Rita is a woman who has had visions from childhood. At night she always left her bedroom door ajar, slept with the light on, with the bible under her pillow. She is visited by men and women who have passed on to the hereafter who think that they are still in some indefinable way connected, tethered to this world, this earthly plane and to the ones they have left behind. Children, husbands, spouses, pets. Slaves, and Masters.
She believes her auditory hallucinations are very, very real and that it is her duty, her moral obligation to record the conversations that she has with them be they writers and poets who have suffered the anguish and despair of suicidal depression (Assia Wevill, Sylvia Plath, David Foster Wallace, and Anne Sexton). Be they South African men and women detained during apartheid. We are living in changing times. Progress.
(Dulcie September, George Botha, Biko aka Frank Talk), men and women of African, British (Anna Kavan, Ann Quin), North American, Dominican descent (Jean Rhys) or from the Biblical era (for example Moses, Jonah and the whale, Elijah, Job, Noah, David, Solomon, and Jesus key figures in the history of civilization).This, she does fastidiously. Handwritten in black Croxley notebooks. I write in circles. Casting vertigo off.
But when people around her can see that she is different, special in a rather extraordinary way they begin to doubt her sanity and she is found to be certifiable, told that she should get plenty of rest, be put under psychiatric treatment and put under the care of a team of doctors. She soon though discovers her identity. Its borders in the powers of her own feminine sensuality, her ego. I was a slave to the vertigo of depression.
The perpetual balancing act between the psychological framework of her intelligence, and intellectualism, and the final analysis of the sexual transaction. With that said she rises to the occasion and meets her new life head under feet. She soon finds herself in the tiny one roomed library of the hospital and begins to read everything she can get her hands on from Doris Lessing but most importantly the genius poetry of T.S. Eliot.
Once she surrenders to the fact that everyone around her thinks that she has lost touch with reality she pursues love with an art second to none. She is or rather becomes Orlando in an asylum and finds that she must play her role in this establishment’s class, gender and economic system. She becomes a phenomenal African version of Virginia Woolf’s Orlando. People in semi-autobiographical novels are based in reality.
Beautiful, wanted, adored, worshiped by men and women for her intellect in a dazed, confused world where pharmaceuticals, head doctors with textbook knowledge of case studies are the elixir, the essence of life. She negotiates the shark infested waters of having intimate relationships with both men and women acutely aware of the danger she finds herself in of engaging in licentious behaviour. Your reputation is an investment.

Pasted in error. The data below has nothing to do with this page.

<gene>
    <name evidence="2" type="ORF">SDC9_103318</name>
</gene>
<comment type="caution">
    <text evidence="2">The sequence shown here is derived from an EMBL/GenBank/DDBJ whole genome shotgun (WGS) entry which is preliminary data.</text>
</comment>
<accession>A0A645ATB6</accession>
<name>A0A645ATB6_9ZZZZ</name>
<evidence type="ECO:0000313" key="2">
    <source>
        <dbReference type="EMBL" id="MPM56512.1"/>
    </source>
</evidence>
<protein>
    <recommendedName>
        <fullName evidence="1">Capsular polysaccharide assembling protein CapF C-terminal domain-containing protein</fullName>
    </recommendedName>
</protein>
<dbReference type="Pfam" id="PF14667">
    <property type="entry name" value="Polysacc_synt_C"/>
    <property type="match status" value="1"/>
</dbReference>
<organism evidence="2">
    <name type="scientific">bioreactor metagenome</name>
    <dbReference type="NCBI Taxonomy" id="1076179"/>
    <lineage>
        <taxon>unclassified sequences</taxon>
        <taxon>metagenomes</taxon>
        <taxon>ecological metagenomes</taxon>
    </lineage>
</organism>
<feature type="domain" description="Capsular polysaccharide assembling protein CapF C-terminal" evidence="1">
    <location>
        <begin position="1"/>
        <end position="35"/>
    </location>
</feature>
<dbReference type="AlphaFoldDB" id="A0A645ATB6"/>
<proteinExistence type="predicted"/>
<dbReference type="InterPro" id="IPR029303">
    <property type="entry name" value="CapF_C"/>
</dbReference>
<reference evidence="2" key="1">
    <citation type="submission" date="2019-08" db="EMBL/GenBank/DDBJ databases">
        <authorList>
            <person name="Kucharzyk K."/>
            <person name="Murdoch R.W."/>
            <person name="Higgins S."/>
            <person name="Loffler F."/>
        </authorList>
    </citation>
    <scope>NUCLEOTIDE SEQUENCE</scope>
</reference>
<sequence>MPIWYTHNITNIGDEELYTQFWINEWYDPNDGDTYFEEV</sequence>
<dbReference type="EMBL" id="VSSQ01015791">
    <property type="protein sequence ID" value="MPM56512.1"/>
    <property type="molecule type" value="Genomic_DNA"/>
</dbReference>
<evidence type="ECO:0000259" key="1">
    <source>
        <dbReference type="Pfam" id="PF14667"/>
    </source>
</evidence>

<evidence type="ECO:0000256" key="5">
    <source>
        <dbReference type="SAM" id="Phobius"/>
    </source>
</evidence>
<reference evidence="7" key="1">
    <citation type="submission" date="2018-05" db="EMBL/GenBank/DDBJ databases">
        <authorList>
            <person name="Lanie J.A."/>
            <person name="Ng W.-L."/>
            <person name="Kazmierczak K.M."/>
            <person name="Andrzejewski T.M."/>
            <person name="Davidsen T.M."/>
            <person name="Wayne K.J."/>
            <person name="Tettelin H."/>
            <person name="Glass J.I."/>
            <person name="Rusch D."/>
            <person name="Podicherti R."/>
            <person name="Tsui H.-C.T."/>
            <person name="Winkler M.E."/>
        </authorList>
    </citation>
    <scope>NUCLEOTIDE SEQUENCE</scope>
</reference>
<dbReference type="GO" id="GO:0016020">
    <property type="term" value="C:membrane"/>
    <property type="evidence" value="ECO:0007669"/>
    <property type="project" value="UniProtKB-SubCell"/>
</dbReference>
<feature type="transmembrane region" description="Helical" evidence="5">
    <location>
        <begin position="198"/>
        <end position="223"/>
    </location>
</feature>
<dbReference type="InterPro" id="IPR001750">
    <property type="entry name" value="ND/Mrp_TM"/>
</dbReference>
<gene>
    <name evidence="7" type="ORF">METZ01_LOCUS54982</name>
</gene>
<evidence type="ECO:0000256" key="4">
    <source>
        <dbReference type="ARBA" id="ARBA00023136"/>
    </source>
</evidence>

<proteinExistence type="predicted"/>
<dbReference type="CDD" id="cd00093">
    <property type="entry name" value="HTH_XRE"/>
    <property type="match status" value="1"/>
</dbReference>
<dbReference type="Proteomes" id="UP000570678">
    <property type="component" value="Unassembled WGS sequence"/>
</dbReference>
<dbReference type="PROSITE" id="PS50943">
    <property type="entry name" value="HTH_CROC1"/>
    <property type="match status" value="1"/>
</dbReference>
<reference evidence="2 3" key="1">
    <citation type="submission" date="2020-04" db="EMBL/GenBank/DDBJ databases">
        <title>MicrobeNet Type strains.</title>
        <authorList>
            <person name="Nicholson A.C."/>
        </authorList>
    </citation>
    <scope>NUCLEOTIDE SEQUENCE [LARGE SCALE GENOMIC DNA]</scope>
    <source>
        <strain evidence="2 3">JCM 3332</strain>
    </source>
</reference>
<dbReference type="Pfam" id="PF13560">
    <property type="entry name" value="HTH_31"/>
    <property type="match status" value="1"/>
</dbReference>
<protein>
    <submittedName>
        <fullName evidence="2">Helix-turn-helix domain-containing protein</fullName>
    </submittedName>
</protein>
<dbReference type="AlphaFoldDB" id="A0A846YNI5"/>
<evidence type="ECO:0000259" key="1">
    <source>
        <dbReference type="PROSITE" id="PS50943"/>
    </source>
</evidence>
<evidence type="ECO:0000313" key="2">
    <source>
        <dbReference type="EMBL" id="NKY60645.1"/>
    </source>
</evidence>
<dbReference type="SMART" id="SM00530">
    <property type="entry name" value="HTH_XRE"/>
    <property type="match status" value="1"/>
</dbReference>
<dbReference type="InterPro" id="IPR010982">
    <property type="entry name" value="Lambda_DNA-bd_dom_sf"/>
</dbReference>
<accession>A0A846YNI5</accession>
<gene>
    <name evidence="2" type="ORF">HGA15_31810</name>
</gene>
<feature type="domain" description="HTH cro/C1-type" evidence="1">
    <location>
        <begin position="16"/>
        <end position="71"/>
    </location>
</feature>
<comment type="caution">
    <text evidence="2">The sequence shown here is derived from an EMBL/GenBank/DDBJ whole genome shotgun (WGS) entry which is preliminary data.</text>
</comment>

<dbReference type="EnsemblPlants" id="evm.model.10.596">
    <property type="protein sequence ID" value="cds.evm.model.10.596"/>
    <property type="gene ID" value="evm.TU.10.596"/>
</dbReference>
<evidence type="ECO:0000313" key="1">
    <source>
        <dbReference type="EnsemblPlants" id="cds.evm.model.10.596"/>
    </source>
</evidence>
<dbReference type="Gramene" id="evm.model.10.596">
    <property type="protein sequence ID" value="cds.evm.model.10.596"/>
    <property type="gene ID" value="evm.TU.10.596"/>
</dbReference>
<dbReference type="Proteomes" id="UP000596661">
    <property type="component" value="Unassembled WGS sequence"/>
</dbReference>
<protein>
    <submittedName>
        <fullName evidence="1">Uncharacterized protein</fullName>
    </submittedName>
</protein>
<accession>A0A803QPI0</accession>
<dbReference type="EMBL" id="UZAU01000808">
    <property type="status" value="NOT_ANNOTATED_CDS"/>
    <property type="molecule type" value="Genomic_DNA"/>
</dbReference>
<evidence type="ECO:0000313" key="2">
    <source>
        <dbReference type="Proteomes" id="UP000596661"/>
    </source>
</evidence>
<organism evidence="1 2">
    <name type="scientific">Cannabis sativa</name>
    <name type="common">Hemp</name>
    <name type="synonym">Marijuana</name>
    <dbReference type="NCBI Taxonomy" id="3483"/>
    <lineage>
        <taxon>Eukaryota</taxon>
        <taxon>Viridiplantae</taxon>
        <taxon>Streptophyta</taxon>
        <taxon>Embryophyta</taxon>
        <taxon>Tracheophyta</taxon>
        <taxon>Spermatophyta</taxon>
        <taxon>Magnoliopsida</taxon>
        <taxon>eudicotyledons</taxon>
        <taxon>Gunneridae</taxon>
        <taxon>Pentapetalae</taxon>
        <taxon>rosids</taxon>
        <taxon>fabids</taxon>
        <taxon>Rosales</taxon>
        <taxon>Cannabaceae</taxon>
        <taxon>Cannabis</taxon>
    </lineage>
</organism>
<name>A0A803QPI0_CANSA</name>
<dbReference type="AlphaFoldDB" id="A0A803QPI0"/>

Of losing more than the fabric of her psyche, her soul. The safe world as she knew it as a child, youth and adult in her twenties. She finds herself in danger of losing everything.In the hospital Rita has flashbacks, embodies another personality that she, and her psychiatrist Dr Naomi Prinsloo calls ‘Julia’, she writes and she journals.Hurting people, hurt other people. Broken people, hurt broken people. Gifted people too.
Sometimes a child’s innocence is lost too soon, and by the time they reach adulthood they are unable to cope with the stressors of adult life and of being an adult. They revert to being children, or being treated like a child. A female of the gender persuasion will not be able to look after her children, love, listen, respect and admire her husband, support him through his long walk to spiritual and personal freedom.
The female is unable to do that through each magnitude of every choice her husband has to make. He wants and needs and desires love. So, if it is not forthcoming from his wife, the key to understanding and tolerating him, he feels lost, ashamed in the bedroom if the sexual impulse is not forthcoming from his wife in the bedroom. If the sexual stimulus that he needs is not forthcoming from his wife. To love, to love.
To love. Pour the memory of the mental cruelty. Poor the memory of that down on me.If felt so good to be touched by him. He made me feel so safe in his arms. And I longed to be in his company forever. Two words. Moses Molelekwa. The thing about being a tortured genius is very real. Your man is not going to be superhuman all of the time. Within every man is a bored and tortured genius waiting, for a life partner.
for the woman who will understand he is flawed. He also needs to be loved, understood. If you need therapy, and I’ve needed a lot of it over the years, make the call. (Think Hemingway and Salinger, brilliant men, tortured geniuses) who will live for posterity. You will live for posterity in the lives of your children, your wife at your side, the people that you work with. What is the legacy that you will leave behind?
Two words. Moses Molelekwa. The thing about being a tortured genius is very real. Your man is not going to be superhuman all of the time. Within every man is a bored and tortured genius waiting for the woman who will understand he is flawed. He also needs to be loved, understood. If you need therapy, and I’ve needed a lot of it over the years, make the call. Think Freud, Hemingway and Salinger, Rilke, and Nietzsche.
(All brilliant men, tortured geniuses) who will live for posterity. You will live for posterity in the lives of your children, your wife at your side, the people that you work with. What is the edge-of-your-seat legacy that you will leave behind in the lives of the people who love you, who care for you? I wish I could tell broken people that depression is just a season. That taking your own life, or, being in a rehab facility is a season.